"The Greek Interpreter," one of the adventures from The Memoirs of Sherlock Holmes, is of interest to Sherlock Holmes fans mainly due to its being our first glimpse of Mycroft, Sherlock's older brother. And Mycroft is certainly a fascinating character: described as "absolutely corpulent" by Watson, but with "the sharpness of expression which was so remarkable in that of his brother," Mycroft has, according to his younger brother, "better powers of observation than I." So the tale is notable for its expansion of the great detective's back story. Sadly, as the reader reaches the end of the story, it is profoundly disappointing compared to many of Holmes's other cases. The bad guys get away, and a man is dead. The Greek interpreter of the title survives, just barely.
Therefore, it's no wonder that the writers of the Granada adaptation felt the need to flesh out the plot considerably. As a result, the last ten minutes or so of the episode contain a plot original to the episode, that is frankly rather ridiculous. Sherlock, Watson and Mycroft go running (literally) after the villains, and confront them on a train. The whole thing becomes a "train adventure," complete with the violent death of one of the baddies, a smooth bit of pocket picking by Mycroft, and even a moment where Mycroft holds a pistol to the other bad guy's head. One gets the distinct impression that the writers knew the ending as Doyle wrote it was worthless, so they just took a sharp turn, and wrote the adventure they wanted to see the main characters have.
Still the episode is not completely worthless. Charles Gray does an admirable job as Mycroft. (My impression was that he was too old to play the role, but I see from a quick Wikipedia search that he was only 5 years older than Brett.) I don't know that Gray was quite as "stout" as Watson describes him in the story, and he doesn't seem nearly tall enough. However, considering the trend in many Holmes adaptations for a slim Mycroft (BBC Sherlock, Elementary, and Enola Holmes spring to mind), I think the casting was pretty good. And we are treated to a lovely scene at the Diogenes Club, wherein Sherlock and Mycroft trade deductions about a random guy in the street below, to Watson's very clear delight.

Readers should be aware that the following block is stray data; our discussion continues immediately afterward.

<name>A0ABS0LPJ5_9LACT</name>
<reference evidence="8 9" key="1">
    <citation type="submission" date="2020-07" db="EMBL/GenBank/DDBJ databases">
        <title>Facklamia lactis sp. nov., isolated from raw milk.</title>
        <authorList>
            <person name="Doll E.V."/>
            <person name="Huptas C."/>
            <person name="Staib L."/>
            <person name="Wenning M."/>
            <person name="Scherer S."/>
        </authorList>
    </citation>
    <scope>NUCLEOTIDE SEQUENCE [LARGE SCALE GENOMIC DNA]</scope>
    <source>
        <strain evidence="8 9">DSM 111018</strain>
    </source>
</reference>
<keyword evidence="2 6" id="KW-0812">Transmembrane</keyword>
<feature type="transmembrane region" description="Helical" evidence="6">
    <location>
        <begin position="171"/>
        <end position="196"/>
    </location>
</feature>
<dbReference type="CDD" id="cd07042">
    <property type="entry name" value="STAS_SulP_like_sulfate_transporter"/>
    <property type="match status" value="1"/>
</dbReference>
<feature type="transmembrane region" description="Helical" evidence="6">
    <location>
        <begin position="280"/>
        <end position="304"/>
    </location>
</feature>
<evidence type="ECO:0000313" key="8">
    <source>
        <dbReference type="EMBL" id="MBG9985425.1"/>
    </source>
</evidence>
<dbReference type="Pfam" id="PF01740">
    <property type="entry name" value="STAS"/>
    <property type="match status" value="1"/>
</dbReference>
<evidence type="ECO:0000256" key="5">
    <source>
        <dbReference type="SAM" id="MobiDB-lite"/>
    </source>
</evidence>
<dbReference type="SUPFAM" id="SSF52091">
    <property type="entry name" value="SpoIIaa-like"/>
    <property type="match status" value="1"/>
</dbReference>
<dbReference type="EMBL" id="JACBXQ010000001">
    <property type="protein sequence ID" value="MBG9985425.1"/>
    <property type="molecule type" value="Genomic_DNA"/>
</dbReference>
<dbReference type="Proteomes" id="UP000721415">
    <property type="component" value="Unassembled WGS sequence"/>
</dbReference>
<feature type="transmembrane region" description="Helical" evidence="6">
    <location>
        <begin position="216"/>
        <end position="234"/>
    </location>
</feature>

Speaking of Watson, I am always impressed by David Burke's Watson. I only wish that he had been able to continue the role after this first series. Edward Hardwicke was very good, too, but Burke was the best, in my opinion. Indeed, if I had to rank all the Watsons I've seen over the years, I believe David Burke would be at the top of my list. It is also important to remember that, at the time, Burke was a breath of fresh air for a role that had been largely defined by Nigel Bruce's comic portrayal of the character.
Overall, in "The Greek Interpreter," we are left with an episode that is enjoyable enough for its character development, but that inherits many of the defects of its source material, and tries to over-compensate with a new ending that borders on the ludicrous. So, not a complete waste of time, but not one of the better episodes I've seen thus far.
Postscript: The Nashville Scholars of the Three Pipe Problem, the Sherlockian group in which I participate here in Nashville, TN, just discussed this story a week ago at our monthly meeting. Many of the opinions I've shared above (about the original story and its adaptation by Granada) were voiced by other members of the group. Indeed, we had a lively discussion about the story. And a good time was had by all...
I'm a stay-at-home dad, and Director of Music Ministries at a United Methodist Church in Mt. Juliet, TN, and a longtime fan of Mr. Sherlock Holmes.